Brexit talks 'futile' unless First Minister backs permanent single market membership

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Plaid Cymru's Brexit spokesperson in Westminster, Hywel Williams MP has today warned that the ongoing talks between the Welsh and UK Governments will prove 'futile' unless the First Minister takes a bolder stance on membership of the single market and customs union.

Last week, the UK Labour Party announced a policy u-turn, claiming that it supported continued membership of the single market. However, this would only be for a transitional period meaning that uncertainty for businesses and employers would persist.

Hywel Williams MP's remarks come as the First Minister met with the Secretary of State for Wales, Alun Cairns, and the Prime Minister's deputy, Damian Green, in Cardiff today.

The Plaid Cymru MP noted that the Labour party's series of contradictions left the Welsh economy exposed and thousands of workers facing uncertainty over their future.

Hywel Williams MP said:

"This belated meeting between the First Minister and representatives of the UK Government will do little to allay the fears of Welsh business and their employees.

"Certainty is key if we are to secure a strong and resilient Welsh economy as we prepare to leave the EU. This certainty will not be guaranteed unless the First Minister commits to permanent membership of the single market and customs union - nothing less.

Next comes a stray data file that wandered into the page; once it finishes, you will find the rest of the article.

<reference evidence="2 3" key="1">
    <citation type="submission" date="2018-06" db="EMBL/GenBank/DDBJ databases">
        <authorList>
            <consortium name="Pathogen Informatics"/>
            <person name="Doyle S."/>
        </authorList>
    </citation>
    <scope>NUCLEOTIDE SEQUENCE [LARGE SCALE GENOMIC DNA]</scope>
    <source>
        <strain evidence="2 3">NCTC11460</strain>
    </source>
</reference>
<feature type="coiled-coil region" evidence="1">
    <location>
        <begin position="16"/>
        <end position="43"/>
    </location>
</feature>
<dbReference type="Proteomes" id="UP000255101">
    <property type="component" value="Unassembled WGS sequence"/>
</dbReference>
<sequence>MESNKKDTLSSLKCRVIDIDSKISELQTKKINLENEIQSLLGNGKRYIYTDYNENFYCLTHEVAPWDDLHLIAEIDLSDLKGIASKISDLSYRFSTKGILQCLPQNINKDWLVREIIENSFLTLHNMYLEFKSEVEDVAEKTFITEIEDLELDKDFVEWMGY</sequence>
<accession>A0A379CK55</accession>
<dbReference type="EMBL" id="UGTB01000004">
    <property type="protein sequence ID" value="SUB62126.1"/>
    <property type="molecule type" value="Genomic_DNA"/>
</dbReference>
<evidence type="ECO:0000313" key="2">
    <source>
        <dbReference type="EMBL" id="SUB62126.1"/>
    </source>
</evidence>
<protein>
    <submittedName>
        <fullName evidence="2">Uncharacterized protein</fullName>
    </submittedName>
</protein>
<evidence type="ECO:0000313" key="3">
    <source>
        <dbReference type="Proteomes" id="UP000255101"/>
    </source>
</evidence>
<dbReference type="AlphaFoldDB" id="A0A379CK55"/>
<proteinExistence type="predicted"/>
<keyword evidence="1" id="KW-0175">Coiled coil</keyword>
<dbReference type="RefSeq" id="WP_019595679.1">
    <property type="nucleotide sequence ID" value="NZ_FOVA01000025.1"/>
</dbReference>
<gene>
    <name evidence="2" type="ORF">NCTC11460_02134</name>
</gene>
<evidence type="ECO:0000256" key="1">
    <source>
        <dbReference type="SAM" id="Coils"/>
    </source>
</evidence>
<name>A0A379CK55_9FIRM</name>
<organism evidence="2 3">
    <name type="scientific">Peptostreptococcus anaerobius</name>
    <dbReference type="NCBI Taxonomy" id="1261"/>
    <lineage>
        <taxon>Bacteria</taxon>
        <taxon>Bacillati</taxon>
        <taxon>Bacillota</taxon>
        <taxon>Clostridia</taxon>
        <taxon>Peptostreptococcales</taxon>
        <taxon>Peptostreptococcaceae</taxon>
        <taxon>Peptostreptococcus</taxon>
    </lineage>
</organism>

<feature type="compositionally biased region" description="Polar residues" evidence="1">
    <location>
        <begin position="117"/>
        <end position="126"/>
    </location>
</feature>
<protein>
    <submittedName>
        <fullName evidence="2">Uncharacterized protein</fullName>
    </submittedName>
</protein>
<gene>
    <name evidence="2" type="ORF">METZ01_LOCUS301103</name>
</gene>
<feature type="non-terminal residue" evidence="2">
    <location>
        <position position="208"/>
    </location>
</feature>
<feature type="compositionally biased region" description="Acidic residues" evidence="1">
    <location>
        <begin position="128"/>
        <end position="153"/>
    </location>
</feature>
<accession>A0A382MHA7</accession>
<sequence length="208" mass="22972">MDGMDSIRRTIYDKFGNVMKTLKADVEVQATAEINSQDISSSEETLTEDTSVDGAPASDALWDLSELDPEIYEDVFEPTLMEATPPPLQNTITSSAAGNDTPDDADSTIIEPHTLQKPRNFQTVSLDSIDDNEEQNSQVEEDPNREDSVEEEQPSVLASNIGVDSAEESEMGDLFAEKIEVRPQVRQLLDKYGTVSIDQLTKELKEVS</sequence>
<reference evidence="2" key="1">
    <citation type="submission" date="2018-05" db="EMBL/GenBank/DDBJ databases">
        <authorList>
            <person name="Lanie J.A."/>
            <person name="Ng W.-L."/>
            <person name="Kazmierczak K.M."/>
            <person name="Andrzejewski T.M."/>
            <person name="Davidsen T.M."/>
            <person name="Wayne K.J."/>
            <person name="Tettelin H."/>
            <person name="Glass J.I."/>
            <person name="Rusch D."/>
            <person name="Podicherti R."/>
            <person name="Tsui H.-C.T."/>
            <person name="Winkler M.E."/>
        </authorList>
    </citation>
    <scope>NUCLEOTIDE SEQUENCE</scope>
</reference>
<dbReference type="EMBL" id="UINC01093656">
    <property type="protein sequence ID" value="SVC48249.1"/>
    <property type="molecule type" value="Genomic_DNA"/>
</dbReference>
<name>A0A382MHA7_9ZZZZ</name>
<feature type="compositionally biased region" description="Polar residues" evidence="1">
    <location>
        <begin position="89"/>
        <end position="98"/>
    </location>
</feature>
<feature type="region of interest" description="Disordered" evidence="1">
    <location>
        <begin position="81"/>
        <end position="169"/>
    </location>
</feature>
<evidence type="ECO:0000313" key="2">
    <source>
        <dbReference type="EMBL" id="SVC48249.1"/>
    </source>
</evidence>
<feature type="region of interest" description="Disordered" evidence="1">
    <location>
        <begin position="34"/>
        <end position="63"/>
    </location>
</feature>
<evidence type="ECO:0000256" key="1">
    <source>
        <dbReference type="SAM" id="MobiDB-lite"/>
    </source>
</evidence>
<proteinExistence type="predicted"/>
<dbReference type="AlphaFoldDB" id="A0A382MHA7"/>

"If the First Minister of Wales merely falls in line behind the fudge announced by Labour's Brexit spokesperson Keir Starmer last week, the talks between the Welsh and UK Governments will prove futile.

"What is the point of the Labour First Minister attending these meetings unless he and his party show real commitment to protecting Welsh jobs and businesses?

"Plaid Cymru has been clear and consistent in its view that Wales must remain a permanent member of the European single market and customs union. Around 200,000 Welsh jobs are linked to that market and it is unacceptable that those workers face uncertainty over their futures.

"A transitional policy such as that announced by Labour last week isn't a policy worth having. The First Minister must get behind permanent single market membership or risk handing the Tories a blank cheque for a hard Brexit."

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